The push made by the Government of Nagaland to develop business-friendly trade zone(s) along the state’s foothills, at face value and by precedent, holds water. It draws economic legitimacy from a tried and tested formula of drawing foreign investment having found success around the globe, Asia in particular, and falling in line with the Government of India’s policy of promoting Special Economic Zones (SEZ). Neighbouring China and Bangladesh are often quoted as the model success stories.
India has also made big strides in the SEZ race, beginning in the 1960s, with figures maintained by the Commerce Ministry pointing to a 30 percent jump in “physical exports from SEZs” from Rs 7,59,524 cr in 2020-21 to Rs. 9,90,747 cr in 2021-22. The total investment in SEZs as in June 2022 was estimated to be Rs 6,45,785 cr, including Rs 6,09,036 cr, in SEZs set up after the SEZ Act, 2005.
Now, it would be worth pausing to ask whether Nagaland features in India’s SEZ growth trajectory. The answer, sadly and not surprisingly, is a NO. Per the Commerce Ministry’s annual report for 2022-23, Nagaland’s two “notified” SEZs were not operational yet. It did not mention the two notified SEZs by name but is apparent it implied the Ganeshnagar SEZ in Dhansiripar, now in Chümoukedima district; and the highly sensitive SEZ along the foothills being the other.
The latter, as guessed already, the Nagaland Special Development Zone (NSDZ) is still to be demarcated owing to a known bottleneck called traditional land.
This column, however, chooses not to dwell on the fear and distrust of the tribal hohos over the government’s move. The focus would rather be on a few things deemed essential, besides land, to the development and thriving of special economic zones alongwith a couple of questions to ponder upon.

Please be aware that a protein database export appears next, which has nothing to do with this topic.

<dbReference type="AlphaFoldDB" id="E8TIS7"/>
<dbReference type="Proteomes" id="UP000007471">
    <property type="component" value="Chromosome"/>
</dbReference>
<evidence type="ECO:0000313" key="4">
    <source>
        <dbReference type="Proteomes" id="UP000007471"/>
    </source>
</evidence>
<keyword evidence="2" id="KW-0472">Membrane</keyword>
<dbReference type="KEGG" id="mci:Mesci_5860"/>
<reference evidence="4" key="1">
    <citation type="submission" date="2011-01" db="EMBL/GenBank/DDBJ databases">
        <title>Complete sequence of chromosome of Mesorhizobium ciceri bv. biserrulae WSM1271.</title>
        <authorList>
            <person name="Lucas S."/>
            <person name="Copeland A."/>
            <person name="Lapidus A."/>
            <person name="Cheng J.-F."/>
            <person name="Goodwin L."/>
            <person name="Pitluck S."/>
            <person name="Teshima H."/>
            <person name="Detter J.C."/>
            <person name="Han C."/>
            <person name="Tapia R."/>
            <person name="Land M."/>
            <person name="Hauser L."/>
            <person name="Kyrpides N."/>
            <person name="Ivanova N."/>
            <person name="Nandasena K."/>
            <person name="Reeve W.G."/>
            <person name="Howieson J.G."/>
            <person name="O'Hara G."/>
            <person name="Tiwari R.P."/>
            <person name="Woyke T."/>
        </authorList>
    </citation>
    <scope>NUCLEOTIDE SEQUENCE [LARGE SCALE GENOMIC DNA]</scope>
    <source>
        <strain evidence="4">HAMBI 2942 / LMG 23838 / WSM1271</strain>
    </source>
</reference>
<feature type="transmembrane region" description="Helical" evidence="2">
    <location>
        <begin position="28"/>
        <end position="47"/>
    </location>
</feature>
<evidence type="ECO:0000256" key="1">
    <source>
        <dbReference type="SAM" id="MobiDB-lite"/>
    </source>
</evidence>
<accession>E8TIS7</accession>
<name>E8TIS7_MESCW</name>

Setting aside the issue of land and taxation by the Naga Political Groups, one of the first questions is, “Does Nagaland has the prerequisites for supporting and sustaining a project of such magnitude?”
One of which would be connectivity, roads to be precise, linking not only the ‘special zones’ but also with places beyond. Can the government be trusted to provide all-weather roads?
The government would front the long-pending Khelma-Tizit foothills road and maybe, the potential of railway, in its defence. But then, the foothills road has come to a halt despite getting a cool moniker— Trans Nagaland Expressway.
Electricity is another essential. The government though has been unable to even meet a measly current domestic demand of approximately 180MW (peak). Can the government provide the demands of an SEZ or afford to lose precious revenue by letting the investors buy electricity from other sources?
There are International Trade Centres, along the border with Myanmar, which are as good as dead. The 50 hectare Ganeshnagar SEZ notified in 2009 has fared no better, while its earlier avatar, as an industrial growth centre, became more a revenue free picnic spot.
To conclude, there is more to the NSDZ issue than the perceived threat to indigenous land. The kind of governance the people has been catered to over the years and the shared distrust cannot be ignored.
The writer is a Principal Correspondent at The Morung Express. Comments can be sent to email@example.com